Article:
Retiring overseas used to be a dream of the well-heeled. Today, the notion has become an alternative choice for many North Americans who increasingly are priced out of traditional domestic retirement communities. In her first book, "How To Retire Overseas," Kathleen Peddicord provides a comprehensive guide for taking the leap abroad to fourteen specially-researched countries.

Detailed Format and Painstaking Research

There are five sections organized to orient the reader along with an appendix that shows estimated living costs in the researched locations. The author begins with a preparatory overview of living abroad and then progresses to more specific commentary. Her writing style is authoritative without a hint of condescension. She has lived abroad and started businesses in eight countries and is able to communicate her expertise in a friendly yet informative fashion. This book contains significant detail and likely will become a trusted reference source.

Generous Doses of Common-Sense Advice

The author asks pertinent questions in your behalf and provides ample responses to dozens of scenarios and concerns. This type of detailed research will save the reader precious time and money. For example, for the prime concerns of healthcare and rental locations: "Of all the international options, I recommend Bupa. It's the best quality coverage for the best price. .. A Bupa policy might be more expensive than a local insurer, but a Bupa policy is usable anywhere in the world." Page 34

"If you're liable for utilities, find out the previous renter's average costs. Sometimes these can be a shock." Page 45

I also liked that Ms. Peddicord provided specific monthly budgets for various cities/locales around the world. These projections give a concise comparison of your basic monthly expenses for rent, food, medical insurance, cable television, Internet connections, transportation, utilities and other items. Another helpful feature was the number of interviews with expats who have lived overseas. These anecdotes provide a real-life component of various personality types as they negotiate their new lives abroad.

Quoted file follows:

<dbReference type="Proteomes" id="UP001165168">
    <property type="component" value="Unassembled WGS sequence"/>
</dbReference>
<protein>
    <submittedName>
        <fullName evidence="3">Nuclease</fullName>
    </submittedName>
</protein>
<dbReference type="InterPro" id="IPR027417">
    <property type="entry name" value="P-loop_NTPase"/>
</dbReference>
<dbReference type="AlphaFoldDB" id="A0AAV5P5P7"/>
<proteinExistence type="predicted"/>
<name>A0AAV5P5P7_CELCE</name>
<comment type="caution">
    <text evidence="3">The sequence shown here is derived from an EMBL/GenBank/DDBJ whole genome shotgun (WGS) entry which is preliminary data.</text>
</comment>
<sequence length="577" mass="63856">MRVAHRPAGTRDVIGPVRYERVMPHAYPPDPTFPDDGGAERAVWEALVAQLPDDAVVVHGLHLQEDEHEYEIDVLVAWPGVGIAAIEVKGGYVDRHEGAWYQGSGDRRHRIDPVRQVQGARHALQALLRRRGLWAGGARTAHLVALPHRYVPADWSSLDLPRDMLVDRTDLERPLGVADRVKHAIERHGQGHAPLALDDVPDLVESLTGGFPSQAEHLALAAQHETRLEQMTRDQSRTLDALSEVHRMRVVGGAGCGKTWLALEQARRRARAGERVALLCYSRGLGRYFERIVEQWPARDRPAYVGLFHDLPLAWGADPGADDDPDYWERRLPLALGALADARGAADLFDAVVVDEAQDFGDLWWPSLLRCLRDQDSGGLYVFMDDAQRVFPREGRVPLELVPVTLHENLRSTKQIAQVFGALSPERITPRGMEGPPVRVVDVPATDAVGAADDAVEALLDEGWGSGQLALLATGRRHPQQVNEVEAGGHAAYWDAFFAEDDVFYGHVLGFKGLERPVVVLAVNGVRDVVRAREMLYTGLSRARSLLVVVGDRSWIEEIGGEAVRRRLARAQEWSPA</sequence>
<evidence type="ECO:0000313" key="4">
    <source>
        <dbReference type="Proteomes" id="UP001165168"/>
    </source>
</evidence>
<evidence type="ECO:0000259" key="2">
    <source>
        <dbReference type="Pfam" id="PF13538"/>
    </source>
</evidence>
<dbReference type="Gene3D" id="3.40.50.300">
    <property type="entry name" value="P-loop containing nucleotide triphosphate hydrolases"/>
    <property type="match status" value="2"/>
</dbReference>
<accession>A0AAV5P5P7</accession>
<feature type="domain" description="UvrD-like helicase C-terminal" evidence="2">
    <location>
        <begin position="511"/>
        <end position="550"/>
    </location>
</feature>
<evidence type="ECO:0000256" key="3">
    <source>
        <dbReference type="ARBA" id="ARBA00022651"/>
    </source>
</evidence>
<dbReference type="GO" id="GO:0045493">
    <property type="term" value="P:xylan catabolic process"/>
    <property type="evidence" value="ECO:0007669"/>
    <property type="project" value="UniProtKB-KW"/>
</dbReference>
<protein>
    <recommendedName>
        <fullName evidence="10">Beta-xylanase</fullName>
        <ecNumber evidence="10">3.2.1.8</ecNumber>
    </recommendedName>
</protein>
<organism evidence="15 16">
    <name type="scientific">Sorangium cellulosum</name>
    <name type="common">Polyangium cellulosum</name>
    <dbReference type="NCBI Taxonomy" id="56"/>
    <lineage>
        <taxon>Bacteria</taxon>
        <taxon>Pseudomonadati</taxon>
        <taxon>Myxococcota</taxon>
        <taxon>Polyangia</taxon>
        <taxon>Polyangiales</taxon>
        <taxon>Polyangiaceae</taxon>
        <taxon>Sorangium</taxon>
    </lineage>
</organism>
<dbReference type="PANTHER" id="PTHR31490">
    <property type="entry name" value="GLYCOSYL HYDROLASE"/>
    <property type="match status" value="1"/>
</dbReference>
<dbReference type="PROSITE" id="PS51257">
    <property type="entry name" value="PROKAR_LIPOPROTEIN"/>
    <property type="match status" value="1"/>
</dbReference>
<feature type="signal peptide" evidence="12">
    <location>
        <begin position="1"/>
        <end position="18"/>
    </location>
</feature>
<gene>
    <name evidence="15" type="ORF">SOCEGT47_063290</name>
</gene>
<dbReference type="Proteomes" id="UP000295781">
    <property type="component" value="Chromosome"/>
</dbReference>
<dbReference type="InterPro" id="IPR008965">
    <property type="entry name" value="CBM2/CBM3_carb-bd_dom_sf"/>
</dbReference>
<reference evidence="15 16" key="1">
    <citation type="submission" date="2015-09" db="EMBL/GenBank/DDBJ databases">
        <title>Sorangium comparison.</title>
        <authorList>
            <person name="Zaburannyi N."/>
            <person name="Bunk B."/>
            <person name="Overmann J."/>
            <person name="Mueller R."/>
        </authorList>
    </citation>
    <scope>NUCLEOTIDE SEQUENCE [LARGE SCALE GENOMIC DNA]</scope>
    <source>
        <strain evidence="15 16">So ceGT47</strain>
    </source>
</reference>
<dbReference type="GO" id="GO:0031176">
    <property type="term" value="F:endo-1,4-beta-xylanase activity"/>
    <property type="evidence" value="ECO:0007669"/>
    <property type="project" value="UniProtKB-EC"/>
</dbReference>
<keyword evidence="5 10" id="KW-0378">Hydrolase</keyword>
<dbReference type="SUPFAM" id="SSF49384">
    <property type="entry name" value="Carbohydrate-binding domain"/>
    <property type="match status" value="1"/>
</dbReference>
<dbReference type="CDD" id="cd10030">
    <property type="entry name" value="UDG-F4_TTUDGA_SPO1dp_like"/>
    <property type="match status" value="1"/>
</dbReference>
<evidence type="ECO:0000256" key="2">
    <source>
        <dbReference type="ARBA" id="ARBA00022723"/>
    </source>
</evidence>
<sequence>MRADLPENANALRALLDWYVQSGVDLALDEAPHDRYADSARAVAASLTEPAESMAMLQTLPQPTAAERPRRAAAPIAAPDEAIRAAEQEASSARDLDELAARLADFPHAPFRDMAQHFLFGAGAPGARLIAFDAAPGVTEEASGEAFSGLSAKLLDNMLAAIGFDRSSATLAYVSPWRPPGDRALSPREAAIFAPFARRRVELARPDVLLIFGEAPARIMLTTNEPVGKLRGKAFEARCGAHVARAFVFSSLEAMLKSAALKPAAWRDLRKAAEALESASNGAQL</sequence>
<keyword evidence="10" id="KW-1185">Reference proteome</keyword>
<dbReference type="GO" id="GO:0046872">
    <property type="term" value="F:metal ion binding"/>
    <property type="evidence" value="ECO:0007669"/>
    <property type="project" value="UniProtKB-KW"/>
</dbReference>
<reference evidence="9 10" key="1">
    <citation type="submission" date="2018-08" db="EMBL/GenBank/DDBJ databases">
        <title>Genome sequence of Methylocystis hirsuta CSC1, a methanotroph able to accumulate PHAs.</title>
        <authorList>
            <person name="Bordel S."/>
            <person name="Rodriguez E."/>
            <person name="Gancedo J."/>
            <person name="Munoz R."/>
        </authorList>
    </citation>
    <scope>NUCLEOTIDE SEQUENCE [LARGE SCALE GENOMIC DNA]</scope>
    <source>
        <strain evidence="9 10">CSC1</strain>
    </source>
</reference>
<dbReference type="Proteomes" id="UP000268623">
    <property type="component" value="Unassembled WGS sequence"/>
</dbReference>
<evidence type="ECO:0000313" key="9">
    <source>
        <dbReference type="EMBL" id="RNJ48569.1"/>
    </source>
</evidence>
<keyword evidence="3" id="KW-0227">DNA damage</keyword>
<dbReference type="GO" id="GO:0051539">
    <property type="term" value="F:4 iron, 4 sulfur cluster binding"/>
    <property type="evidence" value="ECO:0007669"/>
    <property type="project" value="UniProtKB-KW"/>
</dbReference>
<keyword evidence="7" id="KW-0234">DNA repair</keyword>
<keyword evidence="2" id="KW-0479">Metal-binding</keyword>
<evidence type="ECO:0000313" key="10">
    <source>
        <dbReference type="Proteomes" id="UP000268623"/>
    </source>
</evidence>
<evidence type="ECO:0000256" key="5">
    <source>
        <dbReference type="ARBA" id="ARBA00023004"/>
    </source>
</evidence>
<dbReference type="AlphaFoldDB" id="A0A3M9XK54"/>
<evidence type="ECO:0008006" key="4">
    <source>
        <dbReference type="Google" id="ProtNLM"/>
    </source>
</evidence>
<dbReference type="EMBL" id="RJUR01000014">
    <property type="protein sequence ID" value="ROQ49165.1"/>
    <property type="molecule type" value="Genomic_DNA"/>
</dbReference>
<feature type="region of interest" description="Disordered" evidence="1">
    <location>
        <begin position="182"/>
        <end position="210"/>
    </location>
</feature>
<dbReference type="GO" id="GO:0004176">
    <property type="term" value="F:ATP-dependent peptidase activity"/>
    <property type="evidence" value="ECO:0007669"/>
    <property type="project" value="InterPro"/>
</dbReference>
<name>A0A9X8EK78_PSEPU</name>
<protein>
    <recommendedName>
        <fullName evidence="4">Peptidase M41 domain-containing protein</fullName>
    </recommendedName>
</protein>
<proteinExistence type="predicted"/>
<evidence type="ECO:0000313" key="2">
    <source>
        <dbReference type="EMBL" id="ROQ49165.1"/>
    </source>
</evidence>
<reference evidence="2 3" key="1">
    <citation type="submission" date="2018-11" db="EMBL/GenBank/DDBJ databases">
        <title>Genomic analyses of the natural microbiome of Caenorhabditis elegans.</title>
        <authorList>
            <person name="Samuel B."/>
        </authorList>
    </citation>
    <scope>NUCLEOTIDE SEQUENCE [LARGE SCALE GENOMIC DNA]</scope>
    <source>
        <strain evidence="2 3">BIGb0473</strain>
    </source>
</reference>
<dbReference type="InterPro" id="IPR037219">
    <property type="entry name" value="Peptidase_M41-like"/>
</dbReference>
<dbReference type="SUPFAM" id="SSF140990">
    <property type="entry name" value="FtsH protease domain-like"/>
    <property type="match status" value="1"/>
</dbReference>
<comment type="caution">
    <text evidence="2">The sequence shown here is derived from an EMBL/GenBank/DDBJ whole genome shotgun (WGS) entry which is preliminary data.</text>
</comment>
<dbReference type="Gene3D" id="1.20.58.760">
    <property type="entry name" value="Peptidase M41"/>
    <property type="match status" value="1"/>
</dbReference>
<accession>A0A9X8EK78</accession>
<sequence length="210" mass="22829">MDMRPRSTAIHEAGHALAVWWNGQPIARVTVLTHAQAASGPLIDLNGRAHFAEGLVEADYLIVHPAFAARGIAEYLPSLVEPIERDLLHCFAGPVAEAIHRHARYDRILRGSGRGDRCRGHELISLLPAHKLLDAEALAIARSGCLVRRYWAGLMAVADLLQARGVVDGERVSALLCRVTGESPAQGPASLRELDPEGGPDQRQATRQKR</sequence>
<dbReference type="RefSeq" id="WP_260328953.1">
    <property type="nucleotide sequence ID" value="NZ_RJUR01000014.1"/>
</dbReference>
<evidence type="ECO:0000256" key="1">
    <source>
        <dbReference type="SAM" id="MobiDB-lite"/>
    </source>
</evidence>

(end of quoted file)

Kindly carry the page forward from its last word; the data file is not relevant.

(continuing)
Notable Quotes

"One of the many benefits for an American living or retiring abroad is that, once you're a foreign resident, you're eligible to take advantage of FEIE (Foreign Earned Income Exclusion)." Page 31

"You could get by without learning the language in the places I recommend for overseas retirement... But your experience of the place will not be the same as it would be if you made the effort to learn to communicate with your new neighbors in their native language." Page 98

"Thailand is arguably the cheapest place on earth to live well." Page 192

"The best way to learn a new language is to acquire a boyfriend or girlfriend in your new home... If your goal is to learn the language of your new country, avoid other expats as much as possible." Pages 230-231

"Your perspective changes so that, eventually, you're surprised when anyone in the world actually shows up when he says he will, returns on time, or finishes a job as scheduled." Page 252

This is an extremely well-researched book with the first-time overseas retiree in mind. Read and study it. Please be sure to pack "How to Retire Overseas" away in a safe place because it will become a trusted companion.

Please Note:

I received a complimentary review copy of this book. I was not monetarily compensated by the publisher or any other party for this review.